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procity. It is believed to be the first example of a government's being called upon by a foreign minister to mark the precise point to which the smugglers of his nation may venture, without danger of being molested. . . .1



WASHINGTON, 2 April, 1821.


I have received a second letter from the poor man whom I mentioned to you here, and in whose favor you were kind enough to promise to take an interest. His name is Dupré, and he claims my good offices on the score of having thirtyfive years ago purchased for me a foundered horse at New York. I have a distinct recollection of the horse and of the man, though I have never seen him since the time to which he refers, and his name had escaped my memory. He was then the La Fleur of Mr. Le Ray de Chaumont, with whom I travelled from New York to Boston. He is now in the almshouse at Philadelphia owing, as he says, to cramps and rheumatisms which have disabled him from acquiring subsistence by his own industry. His complaint is that by some new rule of discipline at the house he is restricted in the privilege of walking out which he enjoyed until lately, and that it debars him of exercise essential to his health.

I have so kindly a recollection of the man and of his services to me, both in the affair of the horse and upon the journey, that it would gratify me to be able to render him the service which he now requires of me. He is a Frenchman,

1 Gallatin addressed a note to Baron Pasquier on the case of the Apollon, which is in Adams, Writings of Gallatin, II. 187. In a letter to Adams, July 2 (Ib., 194), he raises some question on the argument advanced by the United States.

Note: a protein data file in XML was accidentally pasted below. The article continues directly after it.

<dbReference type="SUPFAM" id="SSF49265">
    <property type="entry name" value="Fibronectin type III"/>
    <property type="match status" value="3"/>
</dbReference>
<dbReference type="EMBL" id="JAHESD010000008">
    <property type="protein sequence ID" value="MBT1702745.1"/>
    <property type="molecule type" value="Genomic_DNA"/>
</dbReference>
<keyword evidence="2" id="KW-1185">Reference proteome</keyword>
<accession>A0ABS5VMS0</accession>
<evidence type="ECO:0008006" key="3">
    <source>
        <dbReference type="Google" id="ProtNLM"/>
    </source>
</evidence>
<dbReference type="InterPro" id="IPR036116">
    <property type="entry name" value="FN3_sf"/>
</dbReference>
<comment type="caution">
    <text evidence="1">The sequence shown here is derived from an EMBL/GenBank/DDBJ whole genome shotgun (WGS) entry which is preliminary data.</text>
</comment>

and of course delights in glory. He assigns this in his second letter as one of his reasons for applying to me, promising himself much glory by obtaining the mdulgence for which he pleads from the interposition of the Secretary of State. I would willingly petition the managers of the almshouse in his favor, but as they might justly entertain different ideas from those of poor Dupré with regard to the interference of a Secretary of State in their concerns, I ayail myself of your obliging offer to solicit in his behalf the permission of walking out at his own discretion, so far as it consistent with the necessary order of the house.

I am, etc.



DEPARTMENT of State, WASHINGTON, 26 April, 1821.

In the commercial regulations established merely by law, the basis upon which every nation proceeds is its own interest, without reference to that of other nations. But commerce being an interchange of commodities, in the disposal of which both parties are interested, it is just in itself, and conformable to the practice of nations, that the regulation of it should be by arrangements to which both parties consent, and in which due regard is paid to the interests of both. The first principle, therefore, of all negotiation upon such